10 February 2016 //
Your food business is growing overall, and that’s a good thing. With that growth, though, come challenges related to managing product throughput, business efficiency and cost management.
You’ve been looking at ways to streamline your operation and you’ve found that using shrink-wrapped trays for secondary packaging instead of case packing product might be a good solution – but when is the right time to implement it? Here are four signs that will help you answer that question.
1. Production Speeds are Increasing
As manufacturing production rates rise to meet consumer demand, formerly acceptable hand packing processes create production bottlenecks and the need for automation becomes apparent. An automated trayed shrink machine assists with moving more product out the door and reducing packaging material costs – both beneficial to a growing business.
2. Production Bottlenecks are Affecting Sales
Have you experienced “chicken or the egg” conversations when adjusting to business growth? If not, it goes something like this:
Production: “How can we justify new capital equipment without guaranteed sales?”
Sales: “How can we sell more product if we don’t have any product to ship?”
Eventually, a change needs to be made. Switching from a hand-packed corrugate shipper to an automated shrink-wrapped tray may be the winning solution to ease the transition, eliminating production bottlenecks and saving on labor and packaging material expenses.
3. Packaging Material Costs are Escalating
Front porches and recycling bins across the nation are overflowing with corrugate boxes resulting from the convenience of point-and-click shopping. While paper mills happily meet the increased demand, manufacturers are looking for less expensive alternatives to corrugate. The cost of required poly shrink wrap for trays pales in comparison to that of traditional shippers, even more so if the product can be placed on a pad. Removing as much corrugate from the equation as possible when considering your next production line upgrade oftentimes creates a quick ROI when capital packaging equipment is purchased.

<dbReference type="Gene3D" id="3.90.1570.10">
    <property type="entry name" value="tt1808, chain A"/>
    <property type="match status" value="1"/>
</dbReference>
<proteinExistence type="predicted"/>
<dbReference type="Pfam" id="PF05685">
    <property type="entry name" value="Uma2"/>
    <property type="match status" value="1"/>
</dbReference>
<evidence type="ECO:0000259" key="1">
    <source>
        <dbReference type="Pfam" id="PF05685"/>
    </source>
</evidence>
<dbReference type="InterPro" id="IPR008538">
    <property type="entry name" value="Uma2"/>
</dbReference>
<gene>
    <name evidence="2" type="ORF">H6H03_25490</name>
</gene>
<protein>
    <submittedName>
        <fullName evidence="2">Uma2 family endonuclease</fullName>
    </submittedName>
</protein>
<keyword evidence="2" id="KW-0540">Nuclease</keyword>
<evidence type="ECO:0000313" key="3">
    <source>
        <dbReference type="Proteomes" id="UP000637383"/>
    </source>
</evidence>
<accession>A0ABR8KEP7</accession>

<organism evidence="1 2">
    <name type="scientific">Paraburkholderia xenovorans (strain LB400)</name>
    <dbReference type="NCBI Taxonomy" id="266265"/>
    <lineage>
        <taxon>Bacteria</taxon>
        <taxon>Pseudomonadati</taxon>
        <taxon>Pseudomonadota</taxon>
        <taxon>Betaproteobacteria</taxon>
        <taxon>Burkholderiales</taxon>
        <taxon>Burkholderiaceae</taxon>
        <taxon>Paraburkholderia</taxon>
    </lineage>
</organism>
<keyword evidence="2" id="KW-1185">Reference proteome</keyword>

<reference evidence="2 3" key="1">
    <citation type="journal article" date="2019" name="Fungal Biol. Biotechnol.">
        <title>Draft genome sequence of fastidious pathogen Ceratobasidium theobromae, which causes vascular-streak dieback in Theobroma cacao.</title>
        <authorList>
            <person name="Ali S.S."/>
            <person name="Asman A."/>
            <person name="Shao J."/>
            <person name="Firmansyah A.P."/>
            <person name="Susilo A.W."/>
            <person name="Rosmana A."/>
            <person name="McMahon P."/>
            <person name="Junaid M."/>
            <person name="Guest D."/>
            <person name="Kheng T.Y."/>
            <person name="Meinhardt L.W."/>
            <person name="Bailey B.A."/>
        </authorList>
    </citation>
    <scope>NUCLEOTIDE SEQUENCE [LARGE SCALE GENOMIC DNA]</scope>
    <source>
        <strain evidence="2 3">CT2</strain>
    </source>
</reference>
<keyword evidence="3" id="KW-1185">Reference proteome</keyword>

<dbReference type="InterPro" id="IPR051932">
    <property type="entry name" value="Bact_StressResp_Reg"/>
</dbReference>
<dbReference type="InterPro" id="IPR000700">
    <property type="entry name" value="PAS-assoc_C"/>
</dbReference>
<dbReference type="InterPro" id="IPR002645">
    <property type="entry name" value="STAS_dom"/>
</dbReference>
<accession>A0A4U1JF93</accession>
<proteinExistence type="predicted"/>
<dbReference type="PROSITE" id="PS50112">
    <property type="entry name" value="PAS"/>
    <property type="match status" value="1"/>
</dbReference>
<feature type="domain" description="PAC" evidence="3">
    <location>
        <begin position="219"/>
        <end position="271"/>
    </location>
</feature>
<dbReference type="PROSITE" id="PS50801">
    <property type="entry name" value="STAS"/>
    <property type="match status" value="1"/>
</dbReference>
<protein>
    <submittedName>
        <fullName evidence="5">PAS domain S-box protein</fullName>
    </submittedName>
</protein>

Migrating to a shrink wrapped tray from a full corrugate shipper will also reduce the total amount of necessary packaging material going out the door, allowing for a cascading reduction in price from the producer to consumer.
4. Labor Needs to be Reallocated to More Productive Tasks
A food producer’s road map to growth often begins small with manual labor, and then mechanizes as economies of scale warrant the increased use of automation. This transition provides an opportunity to reassess business operations and to empower employees with the ability to move to other positions within the company.
Beyond operational needs, keep in mind that shrink-wrapped trays only work when your primary packaging is able to sustain the weight of a pallet, or multiple pallets, stacked on top, in order for product to be successfully shrink-wrapped in a tray.
In all, maintaining a business is hard; growing it is even harder. As your business evolves into a larger operation, altering the method of secondary packaging is a small, but important, step in managing “growing pains,” increasing production and cutting labor and packaging costs.
Have questions about what you need to implement shrink-wrapped trays for secondary packaging in your business? Contact us today.